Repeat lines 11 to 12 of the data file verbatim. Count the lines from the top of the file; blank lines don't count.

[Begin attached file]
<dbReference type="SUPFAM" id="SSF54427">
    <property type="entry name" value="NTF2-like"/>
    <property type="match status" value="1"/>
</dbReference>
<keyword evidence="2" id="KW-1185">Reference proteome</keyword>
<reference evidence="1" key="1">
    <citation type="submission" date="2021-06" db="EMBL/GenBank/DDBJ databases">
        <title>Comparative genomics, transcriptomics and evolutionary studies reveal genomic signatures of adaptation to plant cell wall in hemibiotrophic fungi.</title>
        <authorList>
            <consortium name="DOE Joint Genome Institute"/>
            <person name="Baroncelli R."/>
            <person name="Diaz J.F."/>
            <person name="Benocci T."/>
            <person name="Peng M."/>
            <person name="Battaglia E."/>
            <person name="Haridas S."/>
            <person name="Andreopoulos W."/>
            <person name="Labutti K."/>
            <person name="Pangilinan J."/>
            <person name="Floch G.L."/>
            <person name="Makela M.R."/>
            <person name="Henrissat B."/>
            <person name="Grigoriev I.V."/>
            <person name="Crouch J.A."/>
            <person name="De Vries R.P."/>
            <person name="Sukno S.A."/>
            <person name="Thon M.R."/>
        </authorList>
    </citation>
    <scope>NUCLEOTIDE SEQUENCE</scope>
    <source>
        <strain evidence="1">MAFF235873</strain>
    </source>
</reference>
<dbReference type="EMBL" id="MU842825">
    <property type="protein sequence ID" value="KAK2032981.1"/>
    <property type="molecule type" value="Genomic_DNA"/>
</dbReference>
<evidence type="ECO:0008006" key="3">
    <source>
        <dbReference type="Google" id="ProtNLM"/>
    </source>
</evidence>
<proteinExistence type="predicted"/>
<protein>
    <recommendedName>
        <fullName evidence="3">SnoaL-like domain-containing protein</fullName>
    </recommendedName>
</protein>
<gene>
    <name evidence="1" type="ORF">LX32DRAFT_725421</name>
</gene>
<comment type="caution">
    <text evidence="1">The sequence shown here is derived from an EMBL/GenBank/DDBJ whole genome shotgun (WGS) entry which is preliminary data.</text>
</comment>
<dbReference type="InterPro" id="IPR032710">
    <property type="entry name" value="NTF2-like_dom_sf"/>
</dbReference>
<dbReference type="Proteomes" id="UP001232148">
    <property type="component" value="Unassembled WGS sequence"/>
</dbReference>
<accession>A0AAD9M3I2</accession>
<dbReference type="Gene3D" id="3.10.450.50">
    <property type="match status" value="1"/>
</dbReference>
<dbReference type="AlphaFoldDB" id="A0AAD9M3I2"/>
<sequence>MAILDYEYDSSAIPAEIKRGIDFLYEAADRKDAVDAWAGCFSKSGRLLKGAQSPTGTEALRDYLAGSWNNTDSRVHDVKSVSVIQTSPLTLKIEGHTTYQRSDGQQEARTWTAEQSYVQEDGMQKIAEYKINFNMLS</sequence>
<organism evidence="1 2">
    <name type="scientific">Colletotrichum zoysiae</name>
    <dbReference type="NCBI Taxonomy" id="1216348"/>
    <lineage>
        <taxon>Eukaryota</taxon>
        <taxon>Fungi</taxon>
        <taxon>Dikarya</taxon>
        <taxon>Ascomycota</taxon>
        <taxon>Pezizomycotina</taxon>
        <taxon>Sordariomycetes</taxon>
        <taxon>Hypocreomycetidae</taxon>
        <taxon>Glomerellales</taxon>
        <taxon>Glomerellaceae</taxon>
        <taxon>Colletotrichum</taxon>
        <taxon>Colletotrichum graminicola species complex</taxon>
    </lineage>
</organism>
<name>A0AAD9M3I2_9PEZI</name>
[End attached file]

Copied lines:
            <person name="Baroncelli R."/>
            <person name="Diaz J.F."/>